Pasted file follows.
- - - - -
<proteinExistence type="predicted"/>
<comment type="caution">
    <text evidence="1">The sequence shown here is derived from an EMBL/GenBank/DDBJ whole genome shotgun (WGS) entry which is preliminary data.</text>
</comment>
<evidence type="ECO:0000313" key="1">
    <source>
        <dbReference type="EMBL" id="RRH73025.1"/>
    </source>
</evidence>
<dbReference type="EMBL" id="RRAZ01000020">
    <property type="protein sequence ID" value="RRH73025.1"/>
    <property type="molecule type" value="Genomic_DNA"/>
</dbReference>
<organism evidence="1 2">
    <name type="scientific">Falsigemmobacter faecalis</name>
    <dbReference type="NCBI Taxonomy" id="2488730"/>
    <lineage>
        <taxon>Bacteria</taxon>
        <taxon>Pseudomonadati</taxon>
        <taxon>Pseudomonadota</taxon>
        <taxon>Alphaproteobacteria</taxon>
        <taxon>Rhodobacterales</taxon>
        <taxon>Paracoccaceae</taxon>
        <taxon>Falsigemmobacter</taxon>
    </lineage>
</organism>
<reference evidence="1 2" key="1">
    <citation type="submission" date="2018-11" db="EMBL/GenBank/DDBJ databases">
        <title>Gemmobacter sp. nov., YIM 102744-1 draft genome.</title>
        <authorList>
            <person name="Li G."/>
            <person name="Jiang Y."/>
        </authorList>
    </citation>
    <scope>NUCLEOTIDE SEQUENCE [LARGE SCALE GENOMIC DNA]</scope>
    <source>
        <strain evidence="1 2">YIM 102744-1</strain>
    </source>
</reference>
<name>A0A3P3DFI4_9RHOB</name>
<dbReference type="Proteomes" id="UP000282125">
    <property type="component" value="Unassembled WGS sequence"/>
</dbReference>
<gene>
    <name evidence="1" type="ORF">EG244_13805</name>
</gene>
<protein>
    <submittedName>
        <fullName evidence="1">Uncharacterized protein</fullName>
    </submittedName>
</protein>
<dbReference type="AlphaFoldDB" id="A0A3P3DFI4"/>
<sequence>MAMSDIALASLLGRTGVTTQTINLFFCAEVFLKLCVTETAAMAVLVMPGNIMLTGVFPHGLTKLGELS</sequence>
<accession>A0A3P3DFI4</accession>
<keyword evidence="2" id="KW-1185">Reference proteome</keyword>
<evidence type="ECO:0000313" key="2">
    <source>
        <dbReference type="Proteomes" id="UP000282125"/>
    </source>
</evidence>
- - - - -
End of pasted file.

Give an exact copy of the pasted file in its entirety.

<proteinExistence type="predicted"/>
<comment type="caution">
    <text evidence="1">The sequence shown here is derived from an EMBL/GenBank/DDBJ whole genome shotgun (WGS) entry which is preliminary data.</text>
</comment>
<evidence type="ECO:0000313" key="1">
    <source>
        <dbReference type="EMBL" id="RRH73025.1"/>
    </source>
</evidence>
<dbReference type="EMBL" id="RRAZ01000020">
    <property type="protein sequence ID" value="RRH73025.1"/>
    <property type="molecule type" value="Genomic_DNA"/>
</dbReference>
<organism evidence="1 2">
    <name type="scientific">Falsigemmobacter faecalis</name>
    <dbReference type="NCBI Taxonomy" id="2488730"/>
    <lineage>
        <taxon>Bacteria</taxon>
        <taxon>Pseudomonadati</taxon>
        <taxon>Pseudomonadota</taxon>
        <taxon>Alphaproteobacteria</taxon>
        <taxon>Rhodobacterales</taxon>
        <taxon>Paracoccaceae</taxon>
        <taxon>Falsigemmobacter</taxon>
    </lineage>
</organism>
<reference evidence="1 2" key="1">
    <citation type="submission" date="2018-11" db="EMBL/GenBank/DDBJ databases">
        <title>Gemmobacter sp. nov., YIM 102744-1 draft genome.</title>
        <authorList>
            <person name="Li G."/>
            <person name="Jiang Y."/>
        </authorList>
    </citation>
    <scope>NUCLEOTIDE SEQUENCE [LARGE SCALE GENOMIC DNA]</scope>
    <source>
        <strain evidence="1 2">YIM 102744-1</strain>
    </source>
</reference>
<name>A0A3P3DFI4_9RHOB</name>
<dbReference type="Proteomes" id="UP000282125">
    <property type="component" value="Unassembled WGS sequence"/>
</dbReference>
<gene>
    <name evidence="1" type="ORF">EG244_13805</name>
</gene>
<protein>
    <submittedName>
        <fullName evidence="1">Uncharacterized protein</fullName>
    </submittedName>
</protein>
<dbReference type="AlphaFoldDB" id="A0A3P3DFI4"/>
<sequence>MAMSDIALASLLGRTGVTTQTINLFFCAEVFLKLCVTETAAMAVLVMPGNIMLTGVFPHGLTKLGELS</sequence>
<accession>A0A3P3DFI4</accession>
<keyword evidence="2" id="KW-1185">Reference proteome</keyword>
<evidence type="ECO:0000313" key="2">
    <source>
        <dbReference type="Proteomes" id="UP000282125"/>
    </source>
</evidence>